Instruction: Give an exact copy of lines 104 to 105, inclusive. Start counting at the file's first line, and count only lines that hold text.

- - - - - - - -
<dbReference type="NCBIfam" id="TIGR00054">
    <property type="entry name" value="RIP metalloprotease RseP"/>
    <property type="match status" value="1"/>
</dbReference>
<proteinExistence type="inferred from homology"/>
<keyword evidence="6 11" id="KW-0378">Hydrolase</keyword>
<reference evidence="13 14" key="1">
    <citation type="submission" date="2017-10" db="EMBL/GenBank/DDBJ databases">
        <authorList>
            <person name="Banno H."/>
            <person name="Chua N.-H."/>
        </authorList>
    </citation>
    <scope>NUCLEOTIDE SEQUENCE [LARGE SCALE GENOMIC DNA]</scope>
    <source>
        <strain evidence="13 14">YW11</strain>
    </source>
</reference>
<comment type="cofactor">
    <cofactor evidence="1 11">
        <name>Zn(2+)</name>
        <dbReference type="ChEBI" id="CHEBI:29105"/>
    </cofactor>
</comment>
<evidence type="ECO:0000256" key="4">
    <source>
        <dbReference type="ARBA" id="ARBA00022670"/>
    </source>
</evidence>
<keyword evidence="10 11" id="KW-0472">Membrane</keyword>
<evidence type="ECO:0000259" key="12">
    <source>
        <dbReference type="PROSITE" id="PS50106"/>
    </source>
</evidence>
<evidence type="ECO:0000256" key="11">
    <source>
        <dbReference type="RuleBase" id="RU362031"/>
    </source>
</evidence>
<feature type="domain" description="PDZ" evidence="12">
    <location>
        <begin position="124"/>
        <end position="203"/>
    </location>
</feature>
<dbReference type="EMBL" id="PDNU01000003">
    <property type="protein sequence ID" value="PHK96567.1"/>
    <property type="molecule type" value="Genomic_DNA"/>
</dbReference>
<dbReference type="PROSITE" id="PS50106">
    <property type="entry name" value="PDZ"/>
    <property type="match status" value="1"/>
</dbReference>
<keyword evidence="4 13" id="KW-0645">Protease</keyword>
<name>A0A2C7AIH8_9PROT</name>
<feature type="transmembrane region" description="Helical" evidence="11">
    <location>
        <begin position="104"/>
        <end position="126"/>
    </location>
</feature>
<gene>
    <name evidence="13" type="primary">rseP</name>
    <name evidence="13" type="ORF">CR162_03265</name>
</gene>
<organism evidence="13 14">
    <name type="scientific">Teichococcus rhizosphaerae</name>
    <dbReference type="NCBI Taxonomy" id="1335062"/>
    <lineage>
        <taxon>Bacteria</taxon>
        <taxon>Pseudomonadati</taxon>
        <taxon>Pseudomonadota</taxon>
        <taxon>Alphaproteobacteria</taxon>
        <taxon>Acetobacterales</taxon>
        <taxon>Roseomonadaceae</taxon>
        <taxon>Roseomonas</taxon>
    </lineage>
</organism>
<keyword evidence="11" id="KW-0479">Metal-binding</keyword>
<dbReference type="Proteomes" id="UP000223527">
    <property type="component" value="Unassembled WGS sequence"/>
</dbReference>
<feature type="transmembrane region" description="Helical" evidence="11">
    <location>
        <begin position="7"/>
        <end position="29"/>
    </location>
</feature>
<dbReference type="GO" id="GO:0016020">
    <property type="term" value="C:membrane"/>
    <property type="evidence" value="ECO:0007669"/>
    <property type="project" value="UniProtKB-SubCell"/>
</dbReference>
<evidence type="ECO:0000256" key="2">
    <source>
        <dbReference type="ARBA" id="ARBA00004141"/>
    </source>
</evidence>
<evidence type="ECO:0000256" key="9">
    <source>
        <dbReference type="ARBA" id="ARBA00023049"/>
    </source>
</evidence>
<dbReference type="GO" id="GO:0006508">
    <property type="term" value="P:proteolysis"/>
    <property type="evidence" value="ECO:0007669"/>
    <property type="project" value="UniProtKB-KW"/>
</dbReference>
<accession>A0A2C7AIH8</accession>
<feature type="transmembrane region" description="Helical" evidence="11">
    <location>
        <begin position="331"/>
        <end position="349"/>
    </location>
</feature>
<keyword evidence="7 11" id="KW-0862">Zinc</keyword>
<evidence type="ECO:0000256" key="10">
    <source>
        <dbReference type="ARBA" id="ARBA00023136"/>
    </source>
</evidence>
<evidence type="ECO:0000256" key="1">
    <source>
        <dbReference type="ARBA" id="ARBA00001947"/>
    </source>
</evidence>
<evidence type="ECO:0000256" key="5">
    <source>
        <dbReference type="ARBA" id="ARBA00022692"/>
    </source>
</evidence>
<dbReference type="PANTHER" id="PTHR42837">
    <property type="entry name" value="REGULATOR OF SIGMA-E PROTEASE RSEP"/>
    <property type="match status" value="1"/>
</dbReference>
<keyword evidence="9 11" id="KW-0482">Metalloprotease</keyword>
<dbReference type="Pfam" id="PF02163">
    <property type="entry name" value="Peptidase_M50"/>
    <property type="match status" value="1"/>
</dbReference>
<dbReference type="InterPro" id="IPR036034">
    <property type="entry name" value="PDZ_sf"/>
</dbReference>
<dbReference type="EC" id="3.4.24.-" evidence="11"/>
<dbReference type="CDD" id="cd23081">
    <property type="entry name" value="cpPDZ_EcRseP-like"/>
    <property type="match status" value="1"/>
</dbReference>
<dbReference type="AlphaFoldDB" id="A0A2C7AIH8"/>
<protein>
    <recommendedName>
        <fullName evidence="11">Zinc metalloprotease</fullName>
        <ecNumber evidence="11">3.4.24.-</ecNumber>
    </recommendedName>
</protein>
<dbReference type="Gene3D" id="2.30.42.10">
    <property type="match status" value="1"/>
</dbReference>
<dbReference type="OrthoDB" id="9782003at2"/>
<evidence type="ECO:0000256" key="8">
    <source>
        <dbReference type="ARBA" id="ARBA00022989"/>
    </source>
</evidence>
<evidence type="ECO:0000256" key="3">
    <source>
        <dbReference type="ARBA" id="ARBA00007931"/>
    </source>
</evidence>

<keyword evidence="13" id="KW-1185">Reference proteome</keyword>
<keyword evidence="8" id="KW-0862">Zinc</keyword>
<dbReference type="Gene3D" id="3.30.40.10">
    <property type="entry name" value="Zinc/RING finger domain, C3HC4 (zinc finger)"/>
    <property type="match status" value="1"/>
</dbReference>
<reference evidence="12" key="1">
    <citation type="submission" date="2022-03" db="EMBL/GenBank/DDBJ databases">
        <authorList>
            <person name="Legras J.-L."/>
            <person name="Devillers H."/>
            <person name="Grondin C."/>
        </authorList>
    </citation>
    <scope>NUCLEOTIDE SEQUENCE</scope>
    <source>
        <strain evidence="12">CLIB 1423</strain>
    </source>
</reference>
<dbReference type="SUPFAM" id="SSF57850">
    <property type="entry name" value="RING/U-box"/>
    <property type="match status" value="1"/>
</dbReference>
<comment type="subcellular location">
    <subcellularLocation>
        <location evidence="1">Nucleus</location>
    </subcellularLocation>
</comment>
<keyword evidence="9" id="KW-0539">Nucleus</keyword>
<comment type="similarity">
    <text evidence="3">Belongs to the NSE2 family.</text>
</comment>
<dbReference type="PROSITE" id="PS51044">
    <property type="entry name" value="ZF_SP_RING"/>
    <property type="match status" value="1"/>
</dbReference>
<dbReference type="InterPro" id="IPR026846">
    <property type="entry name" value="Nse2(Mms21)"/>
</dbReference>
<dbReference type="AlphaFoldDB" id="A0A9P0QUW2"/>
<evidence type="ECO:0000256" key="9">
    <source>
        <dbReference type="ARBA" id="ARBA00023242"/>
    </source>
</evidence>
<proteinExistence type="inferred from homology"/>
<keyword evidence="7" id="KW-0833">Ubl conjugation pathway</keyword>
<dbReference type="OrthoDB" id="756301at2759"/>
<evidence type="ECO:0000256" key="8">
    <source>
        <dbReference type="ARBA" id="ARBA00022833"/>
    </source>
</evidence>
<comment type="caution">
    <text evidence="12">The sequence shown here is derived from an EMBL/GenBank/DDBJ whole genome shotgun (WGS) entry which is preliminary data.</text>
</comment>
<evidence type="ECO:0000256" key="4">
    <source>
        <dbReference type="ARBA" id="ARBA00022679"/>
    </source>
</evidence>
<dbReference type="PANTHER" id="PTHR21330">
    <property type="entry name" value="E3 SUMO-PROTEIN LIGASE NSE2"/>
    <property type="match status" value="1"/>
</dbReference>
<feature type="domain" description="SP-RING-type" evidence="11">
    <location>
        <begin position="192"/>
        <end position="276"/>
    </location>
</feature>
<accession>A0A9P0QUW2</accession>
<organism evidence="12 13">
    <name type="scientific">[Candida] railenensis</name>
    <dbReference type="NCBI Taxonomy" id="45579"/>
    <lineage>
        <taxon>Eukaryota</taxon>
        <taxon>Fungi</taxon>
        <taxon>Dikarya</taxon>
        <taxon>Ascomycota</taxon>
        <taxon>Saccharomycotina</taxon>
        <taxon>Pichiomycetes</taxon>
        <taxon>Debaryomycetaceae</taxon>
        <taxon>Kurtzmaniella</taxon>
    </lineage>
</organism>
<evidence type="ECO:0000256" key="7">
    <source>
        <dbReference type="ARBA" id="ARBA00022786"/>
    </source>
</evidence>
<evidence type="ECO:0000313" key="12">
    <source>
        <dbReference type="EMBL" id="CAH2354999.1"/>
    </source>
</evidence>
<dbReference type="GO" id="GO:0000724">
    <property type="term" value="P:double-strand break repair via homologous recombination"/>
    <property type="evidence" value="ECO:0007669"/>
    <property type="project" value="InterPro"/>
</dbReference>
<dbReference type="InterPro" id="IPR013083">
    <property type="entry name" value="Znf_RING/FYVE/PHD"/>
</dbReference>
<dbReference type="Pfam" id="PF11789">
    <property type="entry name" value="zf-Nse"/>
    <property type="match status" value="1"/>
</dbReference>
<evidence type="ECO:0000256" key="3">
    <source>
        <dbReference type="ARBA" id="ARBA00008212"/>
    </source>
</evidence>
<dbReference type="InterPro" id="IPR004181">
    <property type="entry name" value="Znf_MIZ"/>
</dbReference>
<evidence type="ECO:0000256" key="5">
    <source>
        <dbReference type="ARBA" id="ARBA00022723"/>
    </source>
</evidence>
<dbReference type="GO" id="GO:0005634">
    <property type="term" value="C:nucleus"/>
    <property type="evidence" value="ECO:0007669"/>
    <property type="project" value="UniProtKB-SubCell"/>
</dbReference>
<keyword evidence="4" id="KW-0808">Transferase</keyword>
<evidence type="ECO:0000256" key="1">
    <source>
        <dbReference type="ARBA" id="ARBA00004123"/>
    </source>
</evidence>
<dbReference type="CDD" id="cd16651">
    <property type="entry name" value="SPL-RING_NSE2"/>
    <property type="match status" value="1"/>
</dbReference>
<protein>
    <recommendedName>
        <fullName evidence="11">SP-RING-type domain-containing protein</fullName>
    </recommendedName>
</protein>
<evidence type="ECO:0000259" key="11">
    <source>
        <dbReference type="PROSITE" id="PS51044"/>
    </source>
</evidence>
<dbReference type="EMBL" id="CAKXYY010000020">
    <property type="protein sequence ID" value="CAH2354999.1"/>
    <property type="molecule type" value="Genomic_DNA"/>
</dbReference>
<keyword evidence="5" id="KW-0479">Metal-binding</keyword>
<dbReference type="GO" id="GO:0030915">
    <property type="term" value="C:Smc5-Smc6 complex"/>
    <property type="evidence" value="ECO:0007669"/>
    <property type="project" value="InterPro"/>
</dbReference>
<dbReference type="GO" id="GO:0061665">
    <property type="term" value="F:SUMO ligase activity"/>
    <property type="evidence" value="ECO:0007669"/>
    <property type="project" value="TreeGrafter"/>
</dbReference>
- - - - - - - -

</evidence>
<dbReference type="GO" id="GO:0006508">